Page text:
UK election Savanta/ComRes poll showed Conservatives 42% (+1), Labour 31% (-2), Lib Dems 15% (+1), Brexit Party 7% (Unch.) with the survey conducted November 18th-19th. (Telegraph) Europe Elects UK election seat projection: Conservatives at 354 seats (+56), Labour at 194 seats (-48), Lib Dems at 37 seats (+17). (Twitter)
FT Chief Political Correspondent Pickard tweeted that Labour leader Corbyn will vow to spend GBP 75bln on the biggest social housebuilding programme since the 1960s with a target of delivering 150K new government-supported homes a year by end of the next parliament. (Twitter)
DXY slightly softened amid the US-China trade uncertainty and following a pullback from resistance around 98.00, while the prior session’s FOMC Minutes provided little to sway the currency. The greenback’s major counterpart’s were relatively stable and held on to the prior day’s gains with EUR/USD eyeing a large option expiry for today’s New Yok cut at 1.1090, while GBP/USD lightly prodded yesterday’s highs. Elsewhere, USD/JPY was subdued by the risk appetite but found mild relief after the comments from China’s top trade negotiator, while antipodeans were lacklustre due to their high-beta statuses, China trade exposure and following a weaker CNY reference rate setting.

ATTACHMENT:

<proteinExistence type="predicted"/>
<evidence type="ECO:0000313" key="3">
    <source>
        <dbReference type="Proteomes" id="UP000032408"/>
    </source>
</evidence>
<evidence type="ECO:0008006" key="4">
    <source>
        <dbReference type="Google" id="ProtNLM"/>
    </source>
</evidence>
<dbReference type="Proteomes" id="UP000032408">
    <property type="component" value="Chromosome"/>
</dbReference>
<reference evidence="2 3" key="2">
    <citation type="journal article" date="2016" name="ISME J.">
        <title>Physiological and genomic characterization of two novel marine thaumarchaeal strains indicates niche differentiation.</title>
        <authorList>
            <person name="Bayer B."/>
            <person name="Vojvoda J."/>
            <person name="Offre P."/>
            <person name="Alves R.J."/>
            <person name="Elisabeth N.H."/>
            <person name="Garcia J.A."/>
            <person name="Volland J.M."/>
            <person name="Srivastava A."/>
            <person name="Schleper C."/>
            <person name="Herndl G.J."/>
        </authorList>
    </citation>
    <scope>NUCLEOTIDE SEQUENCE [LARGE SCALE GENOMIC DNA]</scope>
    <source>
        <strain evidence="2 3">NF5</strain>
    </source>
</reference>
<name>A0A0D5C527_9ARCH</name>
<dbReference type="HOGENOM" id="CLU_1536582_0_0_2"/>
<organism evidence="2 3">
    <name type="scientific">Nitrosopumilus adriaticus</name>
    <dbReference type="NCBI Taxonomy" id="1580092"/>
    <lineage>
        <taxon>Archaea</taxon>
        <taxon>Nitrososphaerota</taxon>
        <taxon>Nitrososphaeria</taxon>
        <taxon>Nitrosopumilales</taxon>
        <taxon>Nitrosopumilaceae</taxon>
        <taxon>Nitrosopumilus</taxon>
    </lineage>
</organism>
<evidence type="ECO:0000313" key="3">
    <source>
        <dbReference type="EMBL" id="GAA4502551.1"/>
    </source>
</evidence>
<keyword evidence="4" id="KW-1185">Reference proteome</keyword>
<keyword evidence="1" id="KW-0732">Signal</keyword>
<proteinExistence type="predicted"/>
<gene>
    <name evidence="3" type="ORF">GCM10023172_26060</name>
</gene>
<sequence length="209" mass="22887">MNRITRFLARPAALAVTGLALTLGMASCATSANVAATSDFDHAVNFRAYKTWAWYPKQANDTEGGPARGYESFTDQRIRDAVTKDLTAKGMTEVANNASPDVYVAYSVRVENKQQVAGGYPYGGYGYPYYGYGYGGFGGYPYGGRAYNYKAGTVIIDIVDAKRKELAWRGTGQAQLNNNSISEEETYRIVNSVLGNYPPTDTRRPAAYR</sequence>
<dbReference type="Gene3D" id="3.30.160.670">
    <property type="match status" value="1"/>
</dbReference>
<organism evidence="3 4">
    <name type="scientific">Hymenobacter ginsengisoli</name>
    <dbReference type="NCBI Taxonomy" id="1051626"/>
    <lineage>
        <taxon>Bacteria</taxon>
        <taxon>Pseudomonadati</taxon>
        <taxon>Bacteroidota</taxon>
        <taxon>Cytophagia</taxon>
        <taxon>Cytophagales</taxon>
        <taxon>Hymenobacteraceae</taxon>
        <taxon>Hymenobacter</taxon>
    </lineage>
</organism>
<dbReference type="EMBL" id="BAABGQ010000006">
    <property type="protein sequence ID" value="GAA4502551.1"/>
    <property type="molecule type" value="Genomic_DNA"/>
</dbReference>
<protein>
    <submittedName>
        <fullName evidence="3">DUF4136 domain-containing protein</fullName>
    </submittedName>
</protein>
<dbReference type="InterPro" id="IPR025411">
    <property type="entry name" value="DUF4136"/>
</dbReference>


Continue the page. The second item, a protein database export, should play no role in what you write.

Commodities traded quiet overnight with WTI crude futures mildly pulling back below the USD 57.00/bbl level as it takes a breather from the prior day’s over 3% rally to recoup Tuesday’s hefty losses. Elsewhere, gold kept to within a relatively tight range and failed to benefit from a slightly weaker greenback, broad risk averse tone and a following an uneventful FOMC minutes release, and copper remained subdued as sentiment was further dampened by the increased US-China trade pessimism.
US Defence Secretary Esper said US does not regret taking high road on halting joint drills, while he added that North Korea's response was not positive and that he hasn't heard of reports to withdraw troops from South Korea. (Newswires)
The TPLEX was supported on Wednesday by sentiment on the likelihood of a US-China trade deal becoming more pessimistic. The haven asset was already on the front-foot throughout the Asia session, following the pro-democracy HK bill in the US, and then caught a second wind on reports the trade deal was unlikely to be signed this week. The curve continued to bull-flatten with the FOMC minutes confirming a Fed on pause, barring a material worsening of the outlook. The 2s30s flattened by 3bps, with the 30-year yield down 6bps. US T-note (Z9) futures settled 11+ ticks higher at 129-25+.